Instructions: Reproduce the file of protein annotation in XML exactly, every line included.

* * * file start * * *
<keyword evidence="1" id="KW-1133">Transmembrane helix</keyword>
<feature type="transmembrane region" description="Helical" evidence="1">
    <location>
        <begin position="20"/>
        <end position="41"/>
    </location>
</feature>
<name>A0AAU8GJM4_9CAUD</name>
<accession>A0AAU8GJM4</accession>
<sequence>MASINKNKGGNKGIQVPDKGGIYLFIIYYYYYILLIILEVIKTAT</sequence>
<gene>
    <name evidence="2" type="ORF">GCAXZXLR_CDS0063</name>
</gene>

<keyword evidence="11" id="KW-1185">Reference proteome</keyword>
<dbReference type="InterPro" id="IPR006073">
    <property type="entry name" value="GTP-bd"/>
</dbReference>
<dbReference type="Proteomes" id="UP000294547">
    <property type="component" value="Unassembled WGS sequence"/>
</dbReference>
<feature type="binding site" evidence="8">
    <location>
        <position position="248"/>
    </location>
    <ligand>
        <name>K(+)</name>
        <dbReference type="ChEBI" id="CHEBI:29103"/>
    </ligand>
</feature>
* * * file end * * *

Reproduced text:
<keyword evidence="1" id="KW-1133">Transmembrane helix</keyword>
<feature type="transmembrane region" description="Helical" evidence="1">
    <location>
        <begin position="20"/>
        <end position="41"/>
    </location>
</feature>
<name>A0AAU8GJM4_9CAUD</name>
<accession>A0AAU8GJM4</accession>
<sequence>MASINKNKGGNKGIQVPDKGGIYLFIIYYYYYILLIILEVIKTAT</sequence>
<gene>
    <name evidence="2" type="ORF">GCAXZXLR_CDS0063</name>
</gene>

<keyword evidence="11" id="KW-1185">Reference proteome</keyword>
<dbReference type="InterPro" id="IPR006073">
    <property type="entry name" value="GTP-bd"/>
</dbReference>
<dbReference type="Proteomes" id="UP000294547">
    <property type="component" value="Unassembled WGS sequence"/>
</dbReference>
<feature type="binding site" evidence="8">
    <location>
        <position position="248"/>
    </location>
    <ligand>
        <name>K(+)</name>
        <dbReference type="ChEBI" id="CHEBI:29103"/>
    </ligand>
</feature>